Most of my life has been a ‘spurt and sputter’ endeavor in overcoming the way I live– in fear.  When I was little, I prided myself on coloring within the lines– scorned the (wrongfully labeled) lack of discipline with which my baby brother zig-zagged outside of the clearly-delineated lines of the color book’s picture.  That misguided pride carried itself through my early adulthood.  Up into my middle/high school years, my peers quite often voted me into the superlative likes of being successful, or famous, or a covert superhero because of various intelligence and talents.  Yet, I sensed that all that technical aptitude had me woefully prepared for the actual knocks and flows of life.  Even in the sense of that knowing, I couldn’t bring myself to think beyond thinking inside of the box because I didn’t understand the relation of failure to success.  I went through the personal and professional with a live-to-die mindset where I was only fighting to preserve and protect my status quo:  In dating, I bet quite calculatedly; I willingly let go of any prospect too risky– even if it meant losing the possibility of that great love that moves you up and down, back and forth.  In finances, I obsessively read up on Warren Buffet, ETFs,  Mad Money, Motley Fool blogs, any and all reads on short term/long term investments…and then, sat for over half a decade in analysis paralysis.

I was always the kind of person who needed to learn the lesson the hard way, who needed true loss to galvanize me into the motion towards winning by understanding what was intrinsically important.  I was the kind of person, so faulted in my level of construction as to resist meaningful deconstruction and disruption, that ended up bucking and balking against the true meaning of life flow.  Which meant that I couldn’t flow into falling in love, whether it was with an individual or a vocation.  I couldn’t activate my passion and energy in the fullest sense.  I was such a fearful type of creature that I had to bottom out– engines dying– before I could really begin the journey up.

Falling into flow and out of fear is a wonderous experience.   It’s an experience to which you have to constantly recommit yourself because it’s a double-edged, pleasure in the pain type of experience that leaves you sated as you are hungry.  You start to understand this seemingly paradoxical yet symbiotic relationship.  You start to understand that linear growth is not effective growth.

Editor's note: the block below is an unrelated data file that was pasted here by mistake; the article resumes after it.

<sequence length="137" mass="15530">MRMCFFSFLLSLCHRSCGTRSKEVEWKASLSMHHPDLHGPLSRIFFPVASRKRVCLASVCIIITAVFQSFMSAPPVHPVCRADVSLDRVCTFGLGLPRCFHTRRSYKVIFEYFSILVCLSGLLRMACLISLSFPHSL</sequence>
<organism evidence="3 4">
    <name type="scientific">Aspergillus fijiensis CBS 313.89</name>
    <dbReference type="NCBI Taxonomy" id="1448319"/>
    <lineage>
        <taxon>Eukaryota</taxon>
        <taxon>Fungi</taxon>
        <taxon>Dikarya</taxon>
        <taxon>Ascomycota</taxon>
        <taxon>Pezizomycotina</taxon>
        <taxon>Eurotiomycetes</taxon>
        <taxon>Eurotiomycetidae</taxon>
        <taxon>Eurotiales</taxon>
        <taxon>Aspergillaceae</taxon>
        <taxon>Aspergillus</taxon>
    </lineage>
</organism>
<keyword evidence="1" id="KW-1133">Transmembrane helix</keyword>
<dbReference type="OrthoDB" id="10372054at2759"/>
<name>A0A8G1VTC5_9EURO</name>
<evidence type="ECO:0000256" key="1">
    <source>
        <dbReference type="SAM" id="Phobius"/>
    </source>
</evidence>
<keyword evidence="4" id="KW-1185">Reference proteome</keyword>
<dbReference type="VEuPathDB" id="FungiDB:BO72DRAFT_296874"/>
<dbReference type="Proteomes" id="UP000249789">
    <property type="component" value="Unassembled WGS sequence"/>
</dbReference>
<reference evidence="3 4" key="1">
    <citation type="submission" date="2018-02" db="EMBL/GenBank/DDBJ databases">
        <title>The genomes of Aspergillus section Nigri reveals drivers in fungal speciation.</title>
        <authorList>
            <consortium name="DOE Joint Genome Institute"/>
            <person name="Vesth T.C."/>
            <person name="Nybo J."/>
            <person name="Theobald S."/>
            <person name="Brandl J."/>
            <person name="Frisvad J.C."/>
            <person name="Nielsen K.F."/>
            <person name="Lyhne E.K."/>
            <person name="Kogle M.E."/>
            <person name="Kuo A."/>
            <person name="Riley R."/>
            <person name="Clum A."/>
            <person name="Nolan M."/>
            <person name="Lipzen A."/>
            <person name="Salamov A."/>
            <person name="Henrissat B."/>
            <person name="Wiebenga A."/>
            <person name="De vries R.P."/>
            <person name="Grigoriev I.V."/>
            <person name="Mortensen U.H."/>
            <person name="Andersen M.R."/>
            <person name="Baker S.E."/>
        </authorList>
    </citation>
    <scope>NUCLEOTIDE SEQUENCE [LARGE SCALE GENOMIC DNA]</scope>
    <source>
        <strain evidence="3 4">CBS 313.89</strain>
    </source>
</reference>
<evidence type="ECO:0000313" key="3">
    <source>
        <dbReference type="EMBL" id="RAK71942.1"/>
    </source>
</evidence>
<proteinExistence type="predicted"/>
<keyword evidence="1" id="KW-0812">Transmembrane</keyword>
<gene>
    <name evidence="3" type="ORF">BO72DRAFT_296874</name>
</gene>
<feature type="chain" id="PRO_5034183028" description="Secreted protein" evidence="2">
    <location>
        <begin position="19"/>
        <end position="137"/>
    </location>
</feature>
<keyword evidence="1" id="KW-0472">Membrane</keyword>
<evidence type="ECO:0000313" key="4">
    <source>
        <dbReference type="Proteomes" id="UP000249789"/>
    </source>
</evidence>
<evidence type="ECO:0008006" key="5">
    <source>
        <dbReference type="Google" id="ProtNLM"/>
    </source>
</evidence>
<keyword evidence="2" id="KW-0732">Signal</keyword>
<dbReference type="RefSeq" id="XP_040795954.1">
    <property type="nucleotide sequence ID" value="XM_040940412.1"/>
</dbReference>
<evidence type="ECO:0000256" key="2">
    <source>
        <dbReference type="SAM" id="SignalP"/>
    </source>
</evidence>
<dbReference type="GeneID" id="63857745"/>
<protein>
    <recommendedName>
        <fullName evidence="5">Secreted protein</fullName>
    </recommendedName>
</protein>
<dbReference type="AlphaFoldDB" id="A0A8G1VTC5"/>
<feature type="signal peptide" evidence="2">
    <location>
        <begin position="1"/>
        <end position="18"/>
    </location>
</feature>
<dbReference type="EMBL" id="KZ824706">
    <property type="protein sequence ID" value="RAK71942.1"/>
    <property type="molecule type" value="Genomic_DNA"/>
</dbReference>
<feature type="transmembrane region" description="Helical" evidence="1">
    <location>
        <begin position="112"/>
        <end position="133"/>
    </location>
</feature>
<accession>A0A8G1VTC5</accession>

I asked my brother (who is continuing to color outside the lines as a CTO of an IT startup) the other day how happy he was.  His response: “Pretty sure neither happiness or peace are on a linear scale.  A linear scale can’t explain why i’d probably put a negative number on both but still tell you I wouldn’t rather do much else.  When you do a startup, you’re trying to make something from nothing.  That makes the internal picture very complicated.”

On a smaller scale (smaller because I haven’t completely left the security of a 9-to-5; I still have a fallback, a hedge that prevents me from leaping to his level of intensity– that ‘real skin in the game’), I understand his response.  Happiness is something that people try to capture in a gift-box soft of manner where they forget that one’s goal in life is really not about seeking happiness.  The pursuit of happiness as the be-all and end-all of goals often climaxes as a stopping point where you embed yourself into this transient feeling, that really has no longevity in the big sense of being.

In Year 2013, I started understanding the diminutive construct of happiness, as I threw myself into balls-to-the-walls, War-of-the-Worlds work.  In Year 2014, the exigency of my business clients’ requirements ebbed into a pace where I had the danger of resting– without that gun to the head, fire under the ass type of circumstance.  My brother mused upon the discomfort of returning to ‘civilian’ life.  And because I couldn’t have said it better, I’m going to again straight-quote him: Once you’ve touched it–the smell of doing something truly creative–i’m not sure you could be satisfied plugging back into the matrix.  That’s why i never have a good answer when people ask me if i’m happy with what i’m doing.  On the one hand, hells no, it’s the most difficult and painful thing i’ve ever done by a margin i can’t even explain.  On the other… i cant look at a 9-5 “job” anymore without gagging.  What an empty life.”